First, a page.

• Ethel Barrymore Theatre (243 W 47th St) A 1928 Herbert J. Krapp design, noted for its ironmongery supporting the marquee. It was named for Ethel Barrymore, the Shuberts’ star performer, who appeared in 4 shows here in its first 4 years. Marlon Brando played here in A Streetcar Named Desire, Fred Astaire in The Gay Divorce, Sydney Poitier in Raisin in the Sun.
  • Brooks Atkinson Theatre (256 W 47th St) A Herbert J. Krapp design in the “modern Spanish” style for the Chanin Organization, completed in 1926; the ornamentation is by Roman Meltzer, formerly architect to Czar Nicholas II. Originally named for the 19th Century actor Richard Mansfield, it was renamed in 1960 for the theatre critic.  Renamed again in 2022 as the Lena Horne Theatre.
  • Toby Simkin in Times Square at George M Cohan Statue Give My Regards to BroadwayTimes Square, Duffy Square At the north end of this triangular traffic island is the TKTS booth, offering half-priced tickets to selected shows on the same day. The old canvas-and-pipe structure was quite attractive, but it’s now been replaced by a red staircase-to-nowhere. Standing in front of the staircase is a statue of the square’s namesake, Father Francis P. Duffy, was Broadway’s spiritual advisor, backed by a Celtic cross.  Also here is George M. Cohan, forever giving his regards to Broadway. In 1909, a 50-foot statue of Purity was erected here. It lasted two months.
  • Ramada Renaissance (1580 Broadway): This wedge-shaped building, put up in 1989, is most famous for its Coca-Cola signage since 1936 (though it’s temporarily absent). In the 1920s it was the Palais Royale, with the ‘Moulin Rouge’ in the basement; then from 1936 to 1940 it was the Cotton Club’s post-Harlem home, featuring stars like Cab Calloway, Louis Armstrong, Duke Ellington and Lena Horne.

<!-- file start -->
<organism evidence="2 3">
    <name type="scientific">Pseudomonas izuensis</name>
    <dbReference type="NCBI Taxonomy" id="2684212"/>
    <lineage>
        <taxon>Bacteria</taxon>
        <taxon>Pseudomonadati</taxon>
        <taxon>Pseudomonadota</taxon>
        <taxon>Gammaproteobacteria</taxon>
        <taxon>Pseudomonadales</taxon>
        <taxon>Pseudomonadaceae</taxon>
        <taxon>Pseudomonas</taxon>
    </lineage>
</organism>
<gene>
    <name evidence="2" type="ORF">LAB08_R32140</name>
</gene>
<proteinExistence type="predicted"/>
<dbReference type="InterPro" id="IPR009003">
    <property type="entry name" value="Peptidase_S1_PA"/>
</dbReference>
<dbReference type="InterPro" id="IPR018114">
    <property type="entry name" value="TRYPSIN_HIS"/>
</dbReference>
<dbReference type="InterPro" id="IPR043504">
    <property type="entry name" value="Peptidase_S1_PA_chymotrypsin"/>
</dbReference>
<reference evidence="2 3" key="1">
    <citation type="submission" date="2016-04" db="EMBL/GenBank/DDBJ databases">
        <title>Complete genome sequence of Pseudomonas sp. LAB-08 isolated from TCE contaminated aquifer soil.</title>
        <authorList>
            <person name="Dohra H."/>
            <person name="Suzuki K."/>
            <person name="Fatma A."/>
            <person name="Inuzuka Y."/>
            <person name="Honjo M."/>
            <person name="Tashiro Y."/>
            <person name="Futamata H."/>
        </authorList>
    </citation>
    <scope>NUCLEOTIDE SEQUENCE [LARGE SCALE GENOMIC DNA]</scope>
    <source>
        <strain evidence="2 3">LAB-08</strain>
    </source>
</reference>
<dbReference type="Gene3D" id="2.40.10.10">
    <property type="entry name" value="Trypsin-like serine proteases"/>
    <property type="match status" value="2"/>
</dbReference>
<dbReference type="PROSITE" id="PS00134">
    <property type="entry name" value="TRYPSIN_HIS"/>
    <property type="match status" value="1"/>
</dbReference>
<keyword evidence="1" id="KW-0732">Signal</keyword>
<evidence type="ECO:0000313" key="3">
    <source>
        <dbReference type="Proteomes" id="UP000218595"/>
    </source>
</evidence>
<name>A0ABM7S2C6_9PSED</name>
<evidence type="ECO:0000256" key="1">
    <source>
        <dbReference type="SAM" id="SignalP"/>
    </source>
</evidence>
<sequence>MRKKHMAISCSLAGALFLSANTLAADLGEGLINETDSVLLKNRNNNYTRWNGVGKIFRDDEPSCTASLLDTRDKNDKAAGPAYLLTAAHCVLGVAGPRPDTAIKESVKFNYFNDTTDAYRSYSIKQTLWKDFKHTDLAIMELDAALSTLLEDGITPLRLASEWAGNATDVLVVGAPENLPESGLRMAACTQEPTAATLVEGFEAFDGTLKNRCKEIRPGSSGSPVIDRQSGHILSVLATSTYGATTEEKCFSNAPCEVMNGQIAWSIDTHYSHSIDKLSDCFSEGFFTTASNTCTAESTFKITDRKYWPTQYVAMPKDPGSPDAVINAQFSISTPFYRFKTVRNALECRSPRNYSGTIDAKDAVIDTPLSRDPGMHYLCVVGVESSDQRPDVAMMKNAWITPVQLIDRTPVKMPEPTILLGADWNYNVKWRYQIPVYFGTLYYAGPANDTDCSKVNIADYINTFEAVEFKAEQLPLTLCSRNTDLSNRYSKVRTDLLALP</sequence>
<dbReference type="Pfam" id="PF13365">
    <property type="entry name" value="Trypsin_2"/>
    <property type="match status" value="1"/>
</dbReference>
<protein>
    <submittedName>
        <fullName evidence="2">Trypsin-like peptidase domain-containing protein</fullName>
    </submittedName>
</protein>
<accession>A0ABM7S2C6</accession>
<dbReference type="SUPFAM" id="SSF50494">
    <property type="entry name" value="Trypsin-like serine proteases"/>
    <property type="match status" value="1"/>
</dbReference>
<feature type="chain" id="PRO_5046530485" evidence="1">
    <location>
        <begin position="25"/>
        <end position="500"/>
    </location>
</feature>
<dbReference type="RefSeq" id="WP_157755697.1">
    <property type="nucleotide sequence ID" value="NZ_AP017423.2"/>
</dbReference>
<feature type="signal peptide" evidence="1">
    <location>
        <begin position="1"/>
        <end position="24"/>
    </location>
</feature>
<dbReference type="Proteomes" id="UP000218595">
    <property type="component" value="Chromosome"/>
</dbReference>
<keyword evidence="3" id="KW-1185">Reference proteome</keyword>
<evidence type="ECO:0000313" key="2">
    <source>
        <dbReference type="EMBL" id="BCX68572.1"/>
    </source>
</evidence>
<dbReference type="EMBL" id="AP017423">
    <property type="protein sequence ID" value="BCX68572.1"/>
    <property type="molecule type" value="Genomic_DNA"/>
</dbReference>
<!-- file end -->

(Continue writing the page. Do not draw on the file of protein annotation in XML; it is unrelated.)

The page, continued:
• The Palace Theatre (Corner of W 47th St and Broadway): built in 1913 by Kirchoff & Rose. In its heyday it was every vaudevillian’s dream to play the Palace; among those who made it were W.C. Fields, Fanny Brice, Sophie Tucker, Will Rogers, Eddie Cantor, Bob Hope and the Marx Brothers. “Citizen Kane” had its world premiere here May 1, 1944, when the Palace was converted to a cinema; after it returned to live theatre, Judy Garland had a smash 19-week run in 1951. Subsequently it’s seen the openings of such musicals as Sweet Charity, La Cage aux Folles, The Will Rogers Follies, Beauty and the Beast and Aida. The casting scene in All That Jazz was filmed here. The Doubletree Guest Suites Times Square Hotel was built in 1991 enveloping the old Palace Theatre, Before the Palace was built, there was a brownstone here where the Barrymore kids–Lionel, Ethel and John–lived in 1889. In 2022, the Palace Theatre was raised 10m to make more room for more street level commercial retail space.
  • The Coolidge Hotel (131 W 47th St) was popular with entertainers for its proximity to The Palace. Gracie Allen lived here in 1921 when she was dating George Burns; her roommate, Mary Kelly, was seeing George’s friend Jack Benny, who also lived at the Coolidge.
  • Biltmore Theatre (261 W 47th St) Another Chanin Organization house completed in 1926; the interior is by Herbert J. Krapp. Barefoot in the Park and Hair had long runs here. Now renamed the Samuel J. Friedman Theatre.
  • Stella’s (266 W 47th St) one of the last places to see go-go boys in Times Square, and one of the not-so-secret hideouts of the Broadway companies men after their shows.
  • The Americana Hotel (155 W 47th St) was where comedian Lenny Bruce lived when he was in New York City. Biographer Albert Goldman described it as “one of the most bizarre hotels in the world: a combination whorehouse, opium den and lunatic asylum.”

Every Broadway theatre was within a 5 minute walk.

Toby Simkin office in the Theatre Guild building location in Times Square

226 W 47th St., New York, New York, 10036 USA
GPS 40.759506, -73.98532